Moving to Germany is exciting, but you’ll need some ol’ fashioned German organization for your relocation strategy to succeed. Germany is the business capital of the world, and orderliness is a part of their culture. By creating a to-do list, you’re one step closer to being German!

Should I Learn German?

Absolutely. If you want to adapt to German culture as quickly as possible, you need to learn the official language. Plus, learning German before relocating will give you access to more jobs.

If you’re short on time, take online German classes so you can practice wherever you are. As a positive, the German language uses the same grammar system and Roman alphabet as English, making it easier to learn. Most Germans will be happy to help you tweak your accent.

The Ultimate German Relocation Checklist

The best time to move to Germany is between May and June. You’ll have the widest selection of accommodations, so start planning your strategy sometime in the Winter or early Spring.

2 to 6 Months Before the Move

The first few steps in your move include putting together the essentials. Whether you’re moving to Germany long-term or for a college semester, you’ll need to prepare the following:

A Moving Folder: Prepare an online folder that holds all your travel documents and moving checklist. Use Google Drive to integrate Docs and Sheets.

Visa: A total of 62 countries can enter Germany for touristic purposes, but if you’re staying for longer than 90 days, you’ll need a Visa. To get a visa, you need to complete the application, have a valid passport, health insurance, and much more.

Applying for Documents: You’ll need your passport, certain permits, and documents to relocate safely. Check with your country’s relocation office or a relocation specialist in your college to get the documents you need, like an international driver’s license.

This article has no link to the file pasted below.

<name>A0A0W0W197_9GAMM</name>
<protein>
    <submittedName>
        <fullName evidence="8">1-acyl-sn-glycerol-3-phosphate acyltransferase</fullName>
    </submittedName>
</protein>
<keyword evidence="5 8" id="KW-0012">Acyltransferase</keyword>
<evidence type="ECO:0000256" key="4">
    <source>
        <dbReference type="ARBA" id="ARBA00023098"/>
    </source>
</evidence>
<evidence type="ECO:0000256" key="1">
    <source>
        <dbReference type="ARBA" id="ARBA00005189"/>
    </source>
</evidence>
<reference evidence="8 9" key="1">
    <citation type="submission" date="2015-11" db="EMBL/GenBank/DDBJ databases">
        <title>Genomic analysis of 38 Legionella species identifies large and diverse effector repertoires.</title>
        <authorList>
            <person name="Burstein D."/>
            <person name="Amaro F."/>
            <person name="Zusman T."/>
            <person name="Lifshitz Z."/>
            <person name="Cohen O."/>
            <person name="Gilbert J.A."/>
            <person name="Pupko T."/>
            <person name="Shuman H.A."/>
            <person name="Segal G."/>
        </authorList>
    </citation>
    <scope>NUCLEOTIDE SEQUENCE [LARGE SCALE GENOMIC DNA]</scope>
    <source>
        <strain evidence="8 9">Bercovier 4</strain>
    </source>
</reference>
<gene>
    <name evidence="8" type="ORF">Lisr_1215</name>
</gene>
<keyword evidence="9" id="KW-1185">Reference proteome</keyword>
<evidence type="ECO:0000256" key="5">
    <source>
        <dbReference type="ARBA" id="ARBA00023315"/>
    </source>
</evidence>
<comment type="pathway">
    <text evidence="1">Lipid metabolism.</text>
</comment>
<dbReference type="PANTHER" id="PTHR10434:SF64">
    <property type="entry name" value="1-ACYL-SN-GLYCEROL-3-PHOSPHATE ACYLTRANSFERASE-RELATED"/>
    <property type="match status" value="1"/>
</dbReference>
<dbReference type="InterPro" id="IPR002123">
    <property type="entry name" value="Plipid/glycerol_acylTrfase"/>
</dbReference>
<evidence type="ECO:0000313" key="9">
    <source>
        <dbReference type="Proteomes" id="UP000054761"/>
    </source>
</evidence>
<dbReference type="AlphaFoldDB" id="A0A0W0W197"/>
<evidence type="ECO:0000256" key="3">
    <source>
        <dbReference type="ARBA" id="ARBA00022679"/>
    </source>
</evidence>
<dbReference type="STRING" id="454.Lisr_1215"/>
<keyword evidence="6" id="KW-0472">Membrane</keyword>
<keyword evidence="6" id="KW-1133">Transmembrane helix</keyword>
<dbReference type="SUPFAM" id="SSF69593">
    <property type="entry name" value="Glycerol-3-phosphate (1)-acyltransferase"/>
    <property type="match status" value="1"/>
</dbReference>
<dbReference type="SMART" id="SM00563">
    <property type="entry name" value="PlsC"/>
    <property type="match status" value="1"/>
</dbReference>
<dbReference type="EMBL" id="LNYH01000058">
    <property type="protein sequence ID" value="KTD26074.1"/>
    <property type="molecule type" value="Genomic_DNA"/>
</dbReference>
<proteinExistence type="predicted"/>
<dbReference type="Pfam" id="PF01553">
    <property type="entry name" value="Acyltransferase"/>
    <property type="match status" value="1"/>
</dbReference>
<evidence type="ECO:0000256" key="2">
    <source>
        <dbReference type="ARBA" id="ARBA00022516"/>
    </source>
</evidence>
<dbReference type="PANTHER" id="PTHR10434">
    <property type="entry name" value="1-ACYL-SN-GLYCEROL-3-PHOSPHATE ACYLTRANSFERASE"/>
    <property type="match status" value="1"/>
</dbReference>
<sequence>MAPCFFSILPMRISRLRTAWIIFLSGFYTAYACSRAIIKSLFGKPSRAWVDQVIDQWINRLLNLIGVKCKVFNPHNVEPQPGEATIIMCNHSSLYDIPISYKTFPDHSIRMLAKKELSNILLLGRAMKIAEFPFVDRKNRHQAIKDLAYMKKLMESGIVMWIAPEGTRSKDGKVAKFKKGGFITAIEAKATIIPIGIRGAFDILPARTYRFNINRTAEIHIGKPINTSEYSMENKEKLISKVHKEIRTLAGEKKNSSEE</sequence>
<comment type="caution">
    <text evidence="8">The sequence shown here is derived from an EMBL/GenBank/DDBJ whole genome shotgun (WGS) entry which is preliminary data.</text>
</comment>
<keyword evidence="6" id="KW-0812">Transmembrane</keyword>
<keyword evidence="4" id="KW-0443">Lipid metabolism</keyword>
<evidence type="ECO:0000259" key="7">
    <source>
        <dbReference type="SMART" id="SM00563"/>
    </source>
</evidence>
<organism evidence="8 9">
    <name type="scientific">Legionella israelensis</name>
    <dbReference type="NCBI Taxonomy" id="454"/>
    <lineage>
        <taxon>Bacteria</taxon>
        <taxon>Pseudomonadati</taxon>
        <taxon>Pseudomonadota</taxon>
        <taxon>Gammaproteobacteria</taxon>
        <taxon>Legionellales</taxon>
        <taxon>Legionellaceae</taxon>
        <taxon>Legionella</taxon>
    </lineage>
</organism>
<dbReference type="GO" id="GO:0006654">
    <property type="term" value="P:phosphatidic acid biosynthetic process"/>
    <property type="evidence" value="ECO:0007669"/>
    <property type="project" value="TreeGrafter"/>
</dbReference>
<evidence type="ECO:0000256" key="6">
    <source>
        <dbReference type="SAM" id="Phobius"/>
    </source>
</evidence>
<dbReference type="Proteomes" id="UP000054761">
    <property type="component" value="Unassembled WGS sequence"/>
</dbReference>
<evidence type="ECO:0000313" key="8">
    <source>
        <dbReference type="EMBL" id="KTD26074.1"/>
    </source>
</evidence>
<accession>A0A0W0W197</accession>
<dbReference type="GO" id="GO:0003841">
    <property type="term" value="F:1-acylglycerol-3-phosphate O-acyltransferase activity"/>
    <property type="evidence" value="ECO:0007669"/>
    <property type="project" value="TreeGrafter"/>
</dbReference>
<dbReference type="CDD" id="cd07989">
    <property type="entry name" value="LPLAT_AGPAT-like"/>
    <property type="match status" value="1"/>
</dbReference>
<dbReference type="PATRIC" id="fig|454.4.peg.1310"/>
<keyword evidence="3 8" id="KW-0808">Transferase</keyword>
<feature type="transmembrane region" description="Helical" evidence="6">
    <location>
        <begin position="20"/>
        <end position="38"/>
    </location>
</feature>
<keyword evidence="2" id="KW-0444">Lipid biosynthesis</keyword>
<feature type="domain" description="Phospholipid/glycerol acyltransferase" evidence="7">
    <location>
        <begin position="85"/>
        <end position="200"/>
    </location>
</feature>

Health Check: Get a checkup from your doctor and dentist to ensure you’re well enough to relocate. Top up your medications, get a note from your doctor (especially if your prescription is illegal in Europe), and ensure your vaccines are up to date.

Search for Accommodations: You need to show proof of accommodations to relocate to Germany. Start looking now to see what options are available.

Sell or Get a Subtenant: If you’re leaving for good and you own a home, start putting your home on the market. Get a subtenant or another roommate if you rent.

Grants, International School ID, Leave of Absence: If you’re a student, you’ll need to apply for a leave of absence, get a school ID, and apply for grants at this point.

Start Learning the Language: The sooner, the better!

8 to 6 Weeks Before the Move

The second step involves getting ready for the move itself and selecting your accommodations.

Health Insurance: Tell your insurance provider you’re moving abroad.

Book the Flight: Flights are typically the cheapest 7 weeks before departure.

Hire a Moving Company: Make sure they’re trusted and have great reviews.

Create a Budget: Make a budget for Germany to avoid financial pitfalls.

Choose a Home: Sign the contract for your new home/apartment 6 weeks before.

Meet With Your New Doctor: Deliver your documents to your new German doctor.

Start Packing: Put everything you won’t need in the next 6 weeks in a suitcase.

4 Weeks Before the Move to Moving Day

The final step belongs to the “finishing touches.” Here’s what to do directly before the move.

• Cancel memberships

• Cancel utility suppliers

• Keep all documents in one place

• Learn how to vote in your home country after you move

• Open a German bank account

• Withdraw cash (in Euros)

• Clean your house/apartment

• Double-check you have everything

Adjusting to German culture may mean looking up traditional festivals, current television shows, and popular music. Researching German culture ahead of time could reduce culture shock and help you adjust. However, there are several cultural nuances you’ll only pick up after the move.